If you want to increase the rental yield on your investment property, there are proven strategies to bring in a higher rent without driving tenants away.
With the right improvements, landlords can increase the amount they charge for rent, but there is a fine line between improvements that can increase rental income and those which may leave you over-capitalised.
The good news is that although increasing the rental income of your investment property is a key priority for property investors, it doesn’t have to cost you a fortune.
What is important to note is that there are two recurring intervals in an investment property’s lifecycle where you can take proactive steps to boost your property’s rental return;
- Between tenancies by way of improvements
- At regular intervals during a tenancy by way of rent review
With this in mind, I’ve listed several strategies which are proven to boost your rental return, and which you can implement across your whole property portfolio.
Of course, this advice is general and does not take the place of speaking directly to your property manager or property investment advisor, who should be able to guide you on specifics such as the market rent for the area and what local tenants are looking for.
Increasing rental yield - improvements
- Find out what tenants want
One of the first steps you should make when it comes to making improvements to help increase rental yield is to find out what prospective tenants want to see in a property.
After all, as a landlord, it’s easy to get caught up and throw good money after bad when it comes to making improvements to your property.
You could spend thousands repainting or installing a dishwasher, when an air conditioner may have made the property much more appealing to potential tenants, at half the price.
Consult your property manager for their advice on what a tenant is looking for in your area and focus your attention and your funds on this.
And if you’re unable to offer some of them, such as off-street parking (which you can’t manufacture out of thin air), perhaps you can make up for this with another coveted feature, like solar panels to reduce their energy costs.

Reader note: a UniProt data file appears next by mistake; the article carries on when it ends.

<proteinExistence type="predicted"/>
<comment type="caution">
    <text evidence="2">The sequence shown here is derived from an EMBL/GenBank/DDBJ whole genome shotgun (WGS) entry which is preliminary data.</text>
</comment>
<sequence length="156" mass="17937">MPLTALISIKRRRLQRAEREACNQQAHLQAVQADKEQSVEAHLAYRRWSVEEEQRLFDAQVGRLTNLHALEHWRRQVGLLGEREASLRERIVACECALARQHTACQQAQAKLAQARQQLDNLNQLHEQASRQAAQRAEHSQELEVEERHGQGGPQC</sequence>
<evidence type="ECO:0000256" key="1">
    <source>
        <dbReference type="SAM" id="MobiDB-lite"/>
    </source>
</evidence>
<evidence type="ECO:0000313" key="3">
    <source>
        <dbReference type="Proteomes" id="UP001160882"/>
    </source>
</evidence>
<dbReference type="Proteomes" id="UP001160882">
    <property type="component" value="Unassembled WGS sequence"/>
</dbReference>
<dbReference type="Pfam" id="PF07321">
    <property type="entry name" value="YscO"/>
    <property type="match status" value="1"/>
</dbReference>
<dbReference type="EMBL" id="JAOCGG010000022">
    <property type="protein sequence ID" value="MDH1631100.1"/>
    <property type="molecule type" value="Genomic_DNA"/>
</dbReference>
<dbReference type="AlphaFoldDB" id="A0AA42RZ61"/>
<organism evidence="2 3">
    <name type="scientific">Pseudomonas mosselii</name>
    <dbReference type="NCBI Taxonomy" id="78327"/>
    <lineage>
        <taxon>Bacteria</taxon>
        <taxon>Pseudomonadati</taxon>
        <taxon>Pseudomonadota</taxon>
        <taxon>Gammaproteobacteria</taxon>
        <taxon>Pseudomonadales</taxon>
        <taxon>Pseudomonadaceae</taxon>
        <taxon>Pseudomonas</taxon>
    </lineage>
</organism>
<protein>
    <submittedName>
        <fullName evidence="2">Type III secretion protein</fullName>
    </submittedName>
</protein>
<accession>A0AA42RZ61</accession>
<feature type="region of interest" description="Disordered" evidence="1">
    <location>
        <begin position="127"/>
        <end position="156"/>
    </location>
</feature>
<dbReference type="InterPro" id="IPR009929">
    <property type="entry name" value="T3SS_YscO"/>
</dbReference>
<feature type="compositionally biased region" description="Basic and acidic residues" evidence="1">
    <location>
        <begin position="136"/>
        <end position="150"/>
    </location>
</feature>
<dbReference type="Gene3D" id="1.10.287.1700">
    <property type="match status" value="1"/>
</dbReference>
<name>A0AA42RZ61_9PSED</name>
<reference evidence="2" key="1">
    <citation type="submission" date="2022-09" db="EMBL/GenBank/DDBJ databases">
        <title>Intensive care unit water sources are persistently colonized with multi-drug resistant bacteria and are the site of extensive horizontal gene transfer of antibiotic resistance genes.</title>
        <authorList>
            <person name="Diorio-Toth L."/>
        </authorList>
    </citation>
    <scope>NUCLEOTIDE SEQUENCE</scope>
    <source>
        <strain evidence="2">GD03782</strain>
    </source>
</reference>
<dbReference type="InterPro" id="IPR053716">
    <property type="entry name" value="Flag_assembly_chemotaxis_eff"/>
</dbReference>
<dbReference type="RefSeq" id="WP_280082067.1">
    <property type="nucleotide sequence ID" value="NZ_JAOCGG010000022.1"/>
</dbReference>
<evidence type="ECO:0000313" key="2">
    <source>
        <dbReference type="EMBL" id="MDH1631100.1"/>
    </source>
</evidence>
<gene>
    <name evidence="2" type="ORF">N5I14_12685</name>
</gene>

A well-planned renovation will of course increase the asking rent, but it can also mean a significant outlay.
Or does it?
It doesn’t have to be a super-expensive renovation with all the bells and whistles – improvements as small as a fresh coat of paint or new door handles on the kitchen cabinets could be enough to attract more tenants and bump up your asking rent.
There are myriad minor changes you can make that will give the property a new lease of life: think sparkling new taps, adding a second air-con unit in the master bedroom, or ripping up the tatty old carpet and polishing the boards underneath.
Many small jobs can even be done yourself, saving you the extra expense of calling in a tradie.
If on a tight budget fix what is “broken” first; if the front fence is falling down and the gate won’t open, your tenants aren’t even in the front door and they are already worried.
And if you have the budget to do more, the kitchen and bathrooms are big draw cards for tenants but they involve a lot more upfront cost, especially if you do both at the same time.
Whatever you decide to renovate or add to your investment property, you need to make sure that you’re investing your time and money into something a tenant is looking for, as we discussed above.
After all, ducted heating in Darwin is probably not a feature tenants are looking for but ceiling fans on the veranda and a water tank in the backyard could make the world of difference to the amount of rent you can charge.
Also, make sure you crunch the numbers to make sure the investment will pay off, and consider speaking to your accountant to ensure you understand exactly what is tax-deductible, as this may inform your reno choices.
3. Add a unique selling point
Have a look at the rental listings in the area.
How many have alfresco entertainment spaces, ducted air conditioning or solar panels?
It’s well worth considering adding something to the property that will make it stand out from the rest, allowing you to justify why it is a little more expensive to rent than similar nearby properties.
What you choose to add will depend on the location and your target tenant of course, but remember that by improving what you’ve got to offer you could actually begin to attract a whole new demographic – one that has more spare cash to splash out on rent.